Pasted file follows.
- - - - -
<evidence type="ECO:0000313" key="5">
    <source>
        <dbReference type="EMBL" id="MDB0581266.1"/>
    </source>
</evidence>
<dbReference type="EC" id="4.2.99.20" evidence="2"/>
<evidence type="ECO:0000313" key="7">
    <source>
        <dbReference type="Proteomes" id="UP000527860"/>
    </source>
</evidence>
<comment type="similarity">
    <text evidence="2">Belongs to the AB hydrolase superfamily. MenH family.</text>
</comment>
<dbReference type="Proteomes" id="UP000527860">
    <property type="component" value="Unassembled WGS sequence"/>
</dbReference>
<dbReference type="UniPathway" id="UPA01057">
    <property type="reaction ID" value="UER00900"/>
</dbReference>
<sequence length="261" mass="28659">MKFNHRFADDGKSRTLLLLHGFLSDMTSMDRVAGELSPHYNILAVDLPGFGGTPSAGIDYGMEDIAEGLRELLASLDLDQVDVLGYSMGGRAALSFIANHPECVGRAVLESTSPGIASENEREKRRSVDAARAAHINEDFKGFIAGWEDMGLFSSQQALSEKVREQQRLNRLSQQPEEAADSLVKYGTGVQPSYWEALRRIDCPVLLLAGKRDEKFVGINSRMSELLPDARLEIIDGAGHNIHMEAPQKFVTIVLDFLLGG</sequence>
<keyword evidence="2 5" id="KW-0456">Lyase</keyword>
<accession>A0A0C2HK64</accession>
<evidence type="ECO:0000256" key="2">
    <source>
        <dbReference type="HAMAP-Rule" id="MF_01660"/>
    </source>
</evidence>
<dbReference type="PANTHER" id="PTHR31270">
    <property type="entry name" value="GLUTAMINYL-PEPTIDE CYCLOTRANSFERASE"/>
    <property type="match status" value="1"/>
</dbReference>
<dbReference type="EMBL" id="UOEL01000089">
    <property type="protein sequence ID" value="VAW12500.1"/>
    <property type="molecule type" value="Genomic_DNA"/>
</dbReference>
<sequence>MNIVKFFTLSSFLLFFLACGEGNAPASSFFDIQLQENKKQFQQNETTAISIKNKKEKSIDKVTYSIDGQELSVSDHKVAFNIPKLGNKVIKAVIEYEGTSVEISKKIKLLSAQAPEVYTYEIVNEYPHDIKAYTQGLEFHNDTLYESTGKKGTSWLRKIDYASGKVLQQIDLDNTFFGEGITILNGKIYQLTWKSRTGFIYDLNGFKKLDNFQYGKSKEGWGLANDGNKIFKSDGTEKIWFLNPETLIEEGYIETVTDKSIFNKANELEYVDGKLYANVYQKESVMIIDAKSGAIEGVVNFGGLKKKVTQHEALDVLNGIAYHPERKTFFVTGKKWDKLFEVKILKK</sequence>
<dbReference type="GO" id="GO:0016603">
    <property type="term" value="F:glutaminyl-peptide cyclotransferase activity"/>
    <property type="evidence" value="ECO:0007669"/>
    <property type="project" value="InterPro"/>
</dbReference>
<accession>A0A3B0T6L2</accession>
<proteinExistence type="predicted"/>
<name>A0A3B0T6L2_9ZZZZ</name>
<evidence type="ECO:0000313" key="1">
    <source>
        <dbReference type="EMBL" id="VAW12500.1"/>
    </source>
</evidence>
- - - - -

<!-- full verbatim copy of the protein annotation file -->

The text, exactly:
<evidence type="ECO:0000313" key="5">
    <source>
        <dbReference type="EMBL" id="MDB0581266.1"/>
    </source>
</evidence>
<dbReference type="EC" id="4.2.99.20" evidence="2"/>
<evidence type="ECO:0000313" key="7">
    <source>
        <dbReference type="Proteomes" id="UP000527860"/>
    </source>
</evidence>
<comment type="similarity">
    <text evidence="2">Belongs to the AB hydrolase superfamily. MenH family.</text>
</comment>
<dbReference type="Proteomes" id="UP000527860">
    <property type="component" value="Unassembled WGS sequence"/>
</dbReference>
<dbReference type="UniPathway" id="UPA01057">
    <property type="reaction ID" value="UER00900"/>
</dbReference>
<sequence length="261" mass="28659">MKFNHRFADDGKSRTLLLLHGFLSDMTSMDRVAGELSPHYNILAVDLPGFGGTPSAGIDYGMEDIAEGLRELLASLDLDQVDVLGYSMGGRAALSFIANHPECVGRAVLESTSPGIASENEREKRRSVDAARAAHINEDFKGFIAGWEDMGLFSSQQALSEKVREQQRLNRLSQQPEEAADSLVKYGTGVQPSYWEALRRIDCPVLLLAGKRDEKFVGINSRMSELLPDARLEIIDGAGHNIHMEAPQKFVTIVLDFLLGG</sequence>
<keyword evidence="2 5" id="KW-0456">Lyase</keyword>
<accession>A0A0C2HK64</accession>
<evidence type="ECO:0000256" key="2">
    <source>
        <dbReference type="HAMAP-Rule" id="MF_01660"/>
    </source>
</evidence>
<dbReference type="PANTHER" id="PTHR31270">
    <property type="entry name" value="GLUTAMINYL-PEPTIDE CYCLOTRANSFERASE"/>
    <property type="match status" value="1"/>
</dbReference>
<dbReference type="EMBL" id="UOEL01000089">
    <property type="protein sequence ID" value="VAW12500.1"/>
    <property type="molecule type" value="Genomic_DNA"/>
</dbReference>
<sequence>MNIVKFFTLSSFLLFFLACGEGNAPASSFFDIQLQENKKQFQQNETTAISIKNKKEKSIDKVTYSIDGQELSVSDHKVAFNIPKLGNKVIKAVIEYEGTSVEISKKIKLLSAQAPEVYTYEIVNEYPHDIKAYTQGLEFHNDTLYESTGKKGTSWLRKIDYASGKVLQQIDLDNTFFGEGITILNGKIYQLTWKSRTGFIYDLNGFKKLDNFQYGKSKEGWGLANDGNKIFKSDGTEKIWFLNPETLIEEGYIETVTDKSIFNKANELEYVDGKLYANVYQKESVMIIDAKSGAIEGVVNFGGLKKKVTQHEALDVLNGIAYHPERKTFFVTGKKWDKLFEVKILKK</sequence>
<dbReference type="GO" id="GO:0016603">
    <property type="term" value="F:glutaminyl-peptide cyclotransferase activity"/>
    <property type="evidence" value="ECO:0007669"/>
    <property type="project" value="InterPro"/>
</dbReference>
<accession>A0A3B0T6L2</accession>
<proteinExistence type="predicted"/>
<name>A0A3B0T6L2_9ZZZZ</name>
<evidence type="ECO:0000313" key="1">
    <source>
        <dbReference type="EMBL" id="VAW12500.1"/>
    </source>
</evidence>